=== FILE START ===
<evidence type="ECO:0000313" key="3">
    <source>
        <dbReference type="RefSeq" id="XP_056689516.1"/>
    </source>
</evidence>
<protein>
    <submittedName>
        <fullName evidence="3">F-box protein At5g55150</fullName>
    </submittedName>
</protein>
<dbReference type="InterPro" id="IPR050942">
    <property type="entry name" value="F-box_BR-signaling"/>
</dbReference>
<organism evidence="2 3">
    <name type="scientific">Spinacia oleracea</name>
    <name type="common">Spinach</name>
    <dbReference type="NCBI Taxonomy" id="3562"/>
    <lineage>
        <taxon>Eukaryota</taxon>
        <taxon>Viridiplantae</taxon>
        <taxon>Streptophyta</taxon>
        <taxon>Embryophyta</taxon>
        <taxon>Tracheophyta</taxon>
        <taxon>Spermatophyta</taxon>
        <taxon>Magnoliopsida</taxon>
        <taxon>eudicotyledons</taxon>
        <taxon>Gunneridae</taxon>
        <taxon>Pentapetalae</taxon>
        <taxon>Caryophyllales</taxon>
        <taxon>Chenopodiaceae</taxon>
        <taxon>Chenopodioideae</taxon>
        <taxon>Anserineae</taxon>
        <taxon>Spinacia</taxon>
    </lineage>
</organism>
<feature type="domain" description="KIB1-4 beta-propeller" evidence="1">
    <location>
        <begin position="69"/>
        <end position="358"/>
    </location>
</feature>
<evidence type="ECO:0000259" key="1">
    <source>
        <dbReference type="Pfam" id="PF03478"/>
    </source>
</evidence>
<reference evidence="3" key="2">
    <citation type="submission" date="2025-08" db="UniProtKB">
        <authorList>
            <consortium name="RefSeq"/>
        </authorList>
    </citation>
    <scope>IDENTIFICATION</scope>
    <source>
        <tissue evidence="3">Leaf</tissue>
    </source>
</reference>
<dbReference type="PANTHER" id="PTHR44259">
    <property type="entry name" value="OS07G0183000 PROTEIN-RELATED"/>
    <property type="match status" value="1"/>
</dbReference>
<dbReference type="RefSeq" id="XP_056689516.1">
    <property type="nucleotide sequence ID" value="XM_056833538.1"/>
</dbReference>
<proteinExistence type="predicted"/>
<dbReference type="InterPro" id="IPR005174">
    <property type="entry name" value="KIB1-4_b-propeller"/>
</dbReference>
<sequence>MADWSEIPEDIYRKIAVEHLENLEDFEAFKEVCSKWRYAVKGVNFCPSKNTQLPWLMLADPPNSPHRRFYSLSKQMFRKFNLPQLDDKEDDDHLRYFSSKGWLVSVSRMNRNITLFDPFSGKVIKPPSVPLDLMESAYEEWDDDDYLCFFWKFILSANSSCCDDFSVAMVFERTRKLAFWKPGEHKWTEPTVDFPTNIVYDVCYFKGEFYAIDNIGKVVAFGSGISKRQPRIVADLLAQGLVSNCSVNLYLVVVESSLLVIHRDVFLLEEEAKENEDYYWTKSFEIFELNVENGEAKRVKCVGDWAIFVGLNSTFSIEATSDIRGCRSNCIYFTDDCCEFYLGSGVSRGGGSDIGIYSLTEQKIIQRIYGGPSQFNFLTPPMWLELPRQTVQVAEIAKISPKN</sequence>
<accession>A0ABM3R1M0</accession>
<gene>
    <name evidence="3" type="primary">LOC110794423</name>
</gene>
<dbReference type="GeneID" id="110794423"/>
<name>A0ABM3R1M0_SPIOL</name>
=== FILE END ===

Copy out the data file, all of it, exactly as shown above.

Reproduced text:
<evidence type="ECO:0000313" key="3">
    <source>
        <dbReference type="RefSeq" id="XP_056689516.1"/>
    </source>
</evidence>
<protein>
    <submittedName>
        <fullName evidence="3">F-box protein At5g55150</fullName>
    </submittedName>
</protein>
<dbReference type="InterPro" id="IPR050942">
    <property type="entry name" value="F-box_BR-signaling"/>
</dbReference>
<organism evidence="2 3">
    <name type="scientific">Spinacia oleracea</name>
    <name type="common">Spinach</name>
    <dbReference type="NCBI Taxonomy" id="3562"/>
    <lineage>
        <taxon>Eukaryota</taxon>
        <taxon>Viridiplantae</taxon>
        <taxon>Streptophyta</taxon>
        <taxon>Embryophyta</taxon>
        <taxon>Tracheophyta</taxon>
        <taxon>Spermatophyta</taxon>
        <taxon>Magnoliopsida</taxon>
        <taxon>eudicotyledons</taxon>
        <taxon>Gunneridae</taxon>
        <taxon>Pentapetalae</taxon>
        <taxon>Caryophyllales</taxon>
        <taxon>Chenopodiaceae</taxon>
        <taxon>Chenopodioideae</taxon>
        <taxon>Anserineae</taxon>
        <taxon>Spinacia</taxon>
    </lineage>
</organism>
<feature type="domain" description="KIB1-4 beta-propeller" evidence="1">
    <location>
        <begin position="69"/>
        <end position="358"/>
    </location>
</feature>
<evidence type="ECO:0000259" key="1">
    <source>
        <dbReference type="Pfam" id="PF03478"/>
    </source>
</evidence>
<reference evidence="3" key="2">
    <citation type="submission" date="2025-08" db="UniProtKB">
        <authorList>
            <consortium name="RefSeq"/>
        </authorList>
    </citation>
    <scope>IDENTIFICATION</scope>
    <source>
        <tissue evidence="3">Leaf</tissue>
    </source>
</reference>
<dbReference type="PANTHER" id="PTHR44259">
    <property type="entry name" value="OS07G0183000 PROTEIN-RELATED"/>
    <property type="match status" value="1"/>
</dbReference>
<dbReference type="RefSeq" id="XP_056689516.1">
    <property type="nucleotide sequence ID" value="XM_056833538.1"/>
</dbReference>
<proteinExistence type="predicted"/>
<dbReference type="InterPro" id="IPR005174">
    <property type="entry name" value="KIB1-4_b-propeller"/>
</dbReference>
<sequence>MADWSEIPEDIYRKIAVEHLENLEDFEAFKEVCSKWRYAVKGVNFCPSKNTQLPWLMLADPPNSPHRRFYSLSKQMFRKFNLPQLDDKEDDDHLRYFSSKGWLVSVSRMNRNITLFDPFSGKVIKPPSVPLDLMESAYEEWDDDDYLCFFWKFILSANSSCCDDFSVAMVFERTRKLAFWKPGEHKWTEPTVDFPTNIVYDVCYFKGEFYAIDNIGKVVAFGSGISKRQPRIVADLLAQGLVSNCSVNLYLVVVESSLLVIHRDVFLLEEEAKENEDYYWTKSFEIFELNVENGEAKRVKCVGDWAIFVGLNSTFSIEATSDIRGCRSNCIYFTDDCCEFYLGSGVSRGGGSDIGIYSLTEQKIIQRIYGGPSQFNFLTPPMWLELPRQTVQVAEIAKISPKN</sequence>
<accession>A0ABM3R1M0</accession>
<gene>
    <name evidence="3" type="primary">LOC110794423</name>
</gene>
<dbReference type="GeneID" id="110794423"/>
<name>A0ABM3R1M0_SPIOL</name>